This was my fourth year heading back to "Tornado Alley" with my colleagues from Tempest Tours. After analyzing models and the radar, I picked Colorado as conditions appeared to be ripe for severe thunderstorms.
Through the years, I've learned that it is not simple to pinpoint exactly where a twister will form, even if the conditions are favorable. It takes patience, a lot of waiting, and a whole lot of driving.
While on the rural roads, it's wise to always keep your eyes -- and ears -- open. You can hear the roar. It's called a "hail roar."
After waiting and watching, when the first tornado appeared, I couldn't believe what I was seeing. You could see the winds swirling around counterclockwise. It was just the most beautiful funnel. We were less than a quarter of a mile away and I was instantly amazed by its beauty.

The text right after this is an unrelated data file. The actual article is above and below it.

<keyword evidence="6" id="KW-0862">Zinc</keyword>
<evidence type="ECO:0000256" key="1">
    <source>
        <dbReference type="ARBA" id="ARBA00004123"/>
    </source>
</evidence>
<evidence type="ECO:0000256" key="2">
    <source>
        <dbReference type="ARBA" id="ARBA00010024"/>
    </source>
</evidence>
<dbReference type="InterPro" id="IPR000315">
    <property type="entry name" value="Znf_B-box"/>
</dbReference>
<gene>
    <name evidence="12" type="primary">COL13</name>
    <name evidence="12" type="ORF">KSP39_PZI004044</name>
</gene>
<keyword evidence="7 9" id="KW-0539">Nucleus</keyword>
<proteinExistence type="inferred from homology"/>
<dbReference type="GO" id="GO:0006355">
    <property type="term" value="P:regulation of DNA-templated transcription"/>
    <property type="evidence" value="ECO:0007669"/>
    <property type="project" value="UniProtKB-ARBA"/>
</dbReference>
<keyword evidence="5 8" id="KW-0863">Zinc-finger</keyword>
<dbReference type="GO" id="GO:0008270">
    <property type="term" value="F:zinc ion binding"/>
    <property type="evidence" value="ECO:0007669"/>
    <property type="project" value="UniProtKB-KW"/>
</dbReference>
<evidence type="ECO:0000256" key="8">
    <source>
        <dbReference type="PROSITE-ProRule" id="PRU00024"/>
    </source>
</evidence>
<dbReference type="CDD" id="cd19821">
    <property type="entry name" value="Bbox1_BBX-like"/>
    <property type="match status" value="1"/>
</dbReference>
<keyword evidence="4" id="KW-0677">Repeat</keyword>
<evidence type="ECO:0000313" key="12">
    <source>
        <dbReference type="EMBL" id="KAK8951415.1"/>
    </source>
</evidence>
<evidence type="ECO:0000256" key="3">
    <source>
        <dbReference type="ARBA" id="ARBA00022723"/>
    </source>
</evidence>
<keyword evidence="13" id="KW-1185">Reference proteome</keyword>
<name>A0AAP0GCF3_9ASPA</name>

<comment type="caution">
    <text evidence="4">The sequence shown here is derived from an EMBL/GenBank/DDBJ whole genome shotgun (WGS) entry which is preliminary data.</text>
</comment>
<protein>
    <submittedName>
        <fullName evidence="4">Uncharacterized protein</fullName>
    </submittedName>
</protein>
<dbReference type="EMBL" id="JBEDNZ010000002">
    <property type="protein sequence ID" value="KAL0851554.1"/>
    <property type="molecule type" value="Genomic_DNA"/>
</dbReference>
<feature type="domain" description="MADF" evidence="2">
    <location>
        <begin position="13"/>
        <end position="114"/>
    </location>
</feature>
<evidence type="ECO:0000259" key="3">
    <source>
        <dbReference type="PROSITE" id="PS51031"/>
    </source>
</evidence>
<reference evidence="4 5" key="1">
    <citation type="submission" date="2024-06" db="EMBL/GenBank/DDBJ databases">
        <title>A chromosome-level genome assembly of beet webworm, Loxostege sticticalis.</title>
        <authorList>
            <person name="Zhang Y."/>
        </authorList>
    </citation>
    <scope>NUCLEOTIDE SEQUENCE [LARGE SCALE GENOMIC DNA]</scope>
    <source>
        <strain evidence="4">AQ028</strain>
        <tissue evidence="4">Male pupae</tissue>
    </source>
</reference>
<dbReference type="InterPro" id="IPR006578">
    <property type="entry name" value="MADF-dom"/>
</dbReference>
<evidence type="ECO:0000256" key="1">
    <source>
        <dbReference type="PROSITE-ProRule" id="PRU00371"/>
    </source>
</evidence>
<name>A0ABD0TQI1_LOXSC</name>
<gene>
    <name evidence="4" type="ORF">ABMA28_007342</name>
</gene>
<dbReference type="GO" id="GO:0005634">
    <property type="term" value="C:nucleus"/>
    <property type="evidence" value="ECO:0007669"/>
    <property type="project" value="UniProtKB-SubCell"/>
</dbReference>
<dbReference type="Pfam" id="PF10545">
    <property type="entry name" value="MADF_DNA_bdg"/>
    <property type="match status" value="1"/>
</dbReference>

Your natural instinct is to run for your life, but I hung on for a few more moments. As it swirled right above me I felt smaller and smaller. Perhaps we were a little too close.
"I'm going to keep looking at it until you tell me to go!" I said to Bill.
Suddenly the adrenaline started kicking in and I knew it was time to leave. We jumped in our cars and drove to safety, admiring the enormous beast from a distance.
Suddenly there was silence. The violent storm that produced so much power was vanishing before our eyes.
As I looked in the distance I saw a beautiful rainbow, as if it was a sign that our adventure was coming to an end.